4120_lecture17-F10

4120_lecture17-F10 - Computational Methods for Management...

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Computational Methods for Management and Economics Carla Gomes Lecture 17 Reading: Section 11.1-11.3 of text book.
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Outline Goal Programming Introduction to Integer Programming
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Goal Programming
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Goal Programming Key assumption so far – a single objective Is that realistic? Often not; A variety of objectives should be considered
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Weighted Goal Programming A common characteristic of many management science models (linear programming, integer programming, nonlinear programming) is that they have a single objective function. It is not always possible to fit all managerial objectives into a single objective function. Managerial objectives might include: Maintain stable profits. Increase market share. Diversify the product line. Maintain stable prices. Improve worker morale. Maintain family control of the business. Increase company prestige. Weighted goal programming provides a way of striving toward several objectives simultaneously . (Adapted from Mark Hillier’s slides)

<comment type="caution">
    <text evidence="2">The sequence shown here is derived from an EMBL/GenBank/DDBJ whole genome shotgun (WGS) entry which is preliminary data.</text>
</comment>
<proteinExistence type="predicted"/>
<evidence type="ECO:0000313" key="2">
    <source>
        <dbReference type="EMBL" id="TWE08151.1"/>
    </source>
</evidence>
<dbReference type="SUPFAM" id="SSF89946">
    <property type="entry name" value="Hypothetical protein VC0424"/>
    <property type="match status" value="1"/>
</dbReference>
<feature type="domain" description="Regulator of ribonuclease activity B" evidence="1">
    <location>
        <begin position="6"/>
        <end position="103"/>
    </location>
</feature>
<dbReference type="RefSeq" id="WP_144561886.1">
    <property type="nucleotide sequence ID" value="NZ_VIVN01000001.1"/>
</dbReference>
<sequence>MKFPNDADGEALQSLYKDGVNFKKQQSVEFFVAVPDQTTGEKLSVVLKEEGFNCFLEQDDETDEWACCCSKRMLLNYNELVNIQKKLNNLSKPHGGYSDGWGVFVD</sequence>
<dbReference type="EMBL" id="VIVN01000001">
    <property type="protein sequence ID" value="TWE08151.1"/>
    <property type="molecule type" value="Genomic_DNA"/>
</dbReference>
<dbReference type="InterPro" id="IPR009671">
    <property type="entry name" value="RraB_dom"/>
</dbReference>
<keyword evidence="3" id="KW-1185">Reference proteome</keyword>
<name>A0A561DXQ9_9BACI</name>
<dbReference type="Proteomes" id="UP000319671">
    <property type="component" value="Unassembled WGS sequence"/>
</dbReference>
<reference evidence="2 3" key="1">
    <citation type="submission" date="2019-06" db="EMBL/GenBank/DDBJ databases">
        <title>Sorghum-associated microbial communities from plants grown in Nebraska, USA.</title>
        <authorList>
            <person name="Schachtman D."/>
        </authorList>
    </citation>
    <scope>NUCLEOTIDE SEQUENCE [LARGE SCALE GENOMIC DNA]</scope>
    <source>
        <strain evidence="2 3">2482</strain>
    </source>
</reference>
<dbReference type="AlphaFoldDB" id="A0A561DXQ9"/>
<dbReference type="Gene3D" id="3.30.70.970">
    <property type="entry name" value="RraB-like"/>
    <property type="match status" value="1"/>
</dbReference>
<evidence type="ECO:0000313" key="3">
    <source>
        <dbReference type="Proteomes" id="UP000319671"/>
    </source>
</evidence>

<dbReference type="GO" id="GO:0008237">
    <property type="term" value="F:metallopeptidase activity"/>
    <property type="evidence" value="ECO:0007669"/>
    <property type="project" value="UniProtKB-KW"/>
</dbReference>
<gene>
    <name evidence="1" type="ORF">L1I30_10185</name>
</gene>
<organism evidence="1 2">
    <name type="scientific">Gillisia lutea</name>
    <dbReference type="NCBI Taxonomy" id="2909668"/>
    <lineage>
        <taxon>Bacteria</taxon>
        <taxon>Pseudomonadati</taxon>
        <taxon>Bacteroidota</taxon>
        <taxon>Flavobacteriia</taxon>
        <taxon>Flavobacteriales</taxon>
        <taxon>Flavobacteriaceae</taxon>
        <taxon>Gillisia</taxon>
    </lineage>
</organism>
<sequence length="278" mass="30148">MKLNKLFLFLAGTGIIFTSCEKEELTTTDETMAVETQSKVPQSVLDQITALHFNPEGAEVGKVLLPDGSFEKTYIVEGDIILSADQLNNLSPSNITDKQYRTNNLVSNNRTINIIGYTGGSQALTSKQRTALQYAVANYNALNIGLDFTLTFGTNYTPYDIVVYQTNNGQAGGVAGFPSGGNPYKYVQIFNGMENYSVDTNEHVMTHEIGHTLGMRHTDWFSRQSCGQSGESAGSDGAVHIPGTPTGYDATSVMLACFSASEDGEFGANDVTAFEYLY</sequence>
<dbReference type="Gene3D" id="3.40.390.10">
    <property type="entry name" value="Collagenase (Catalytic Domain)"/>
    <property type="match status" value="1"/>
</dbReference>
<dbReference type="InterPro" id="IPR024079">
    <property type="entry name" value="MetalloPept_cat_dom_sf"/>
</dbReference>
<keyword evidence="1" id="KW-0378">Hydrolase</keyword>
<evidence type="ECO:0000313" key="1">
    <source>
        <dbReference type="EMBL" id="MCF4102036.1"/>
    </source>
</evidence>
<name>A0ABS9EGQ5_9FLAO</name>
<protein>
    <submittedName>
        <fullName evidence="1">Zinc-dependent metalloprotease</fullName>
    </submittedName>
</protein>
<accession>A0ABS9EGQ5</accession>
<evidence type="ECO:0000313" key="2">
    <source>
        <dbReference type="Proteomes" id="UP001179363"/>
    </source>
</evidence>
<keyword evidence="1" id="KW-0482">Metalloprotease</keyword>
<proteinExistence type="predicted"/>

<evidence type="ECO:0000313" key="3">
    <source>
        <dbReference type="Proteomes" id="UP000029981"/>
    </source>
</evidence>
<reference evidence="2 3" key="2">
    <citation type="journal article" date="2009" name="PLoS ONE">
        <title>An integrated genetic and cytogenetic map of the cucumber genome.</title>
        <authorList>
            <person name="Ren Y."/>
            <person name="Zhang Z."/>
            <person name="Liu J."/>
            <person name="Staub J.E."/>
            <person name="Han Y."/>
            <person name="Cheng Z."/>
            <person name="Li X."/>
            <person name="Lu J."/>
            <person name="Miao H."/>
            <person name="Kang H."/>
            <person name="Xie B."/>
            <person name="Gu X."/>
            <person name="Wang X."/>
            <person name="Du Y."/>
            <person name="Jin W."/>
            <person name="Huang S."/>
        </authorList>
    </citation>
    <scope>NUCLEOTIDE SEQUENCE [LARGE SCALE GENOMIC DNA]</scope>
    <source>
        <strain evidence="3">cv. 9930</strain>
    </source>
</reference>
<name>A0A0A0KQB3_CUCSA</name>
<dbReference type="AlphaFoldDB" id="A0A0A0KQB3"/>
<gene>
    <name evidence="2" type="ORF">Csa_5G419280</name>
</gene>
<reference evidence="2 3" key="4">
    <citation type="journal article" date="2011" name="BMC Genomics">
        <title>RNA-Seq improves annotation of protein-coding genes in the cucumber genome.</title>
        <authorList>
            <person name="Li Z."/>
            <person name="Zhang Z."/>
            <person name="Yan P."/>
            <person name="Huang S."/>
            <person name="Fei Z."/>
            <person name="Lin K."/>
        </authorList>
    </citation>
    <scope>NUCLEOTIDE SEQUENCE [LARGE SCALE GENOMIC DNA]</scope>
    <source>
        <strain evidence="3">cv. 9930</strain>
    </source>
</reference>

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Goal Programming Idea behind Goal Programming: Define Numeric goal for each of the objectives Formulate Objective function for each objective Minimize Weighted sum of the deviations of these objective functions from their
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Types of Goals A lower , one sided goal : sets a lower limit that we do not want to fall under (but exceeding the limit is okay) An upper , one sided goal : sets an upper limit that we do not want to fall under (but falling under is okay) A two-side goal – sets a specific target that we do not want to miss on either side.
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Relative Importance of Goals Non-preemptive goal programming - all the goals are roughly comparable Preemptive goal programming - there is a hierarchy of priority levels for goals
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Non-preemptive goal programming Goal are roughly comparable in importance
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11.10 The Dewright Company
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4120_lecture17-F10 - Computational Methods for Management...

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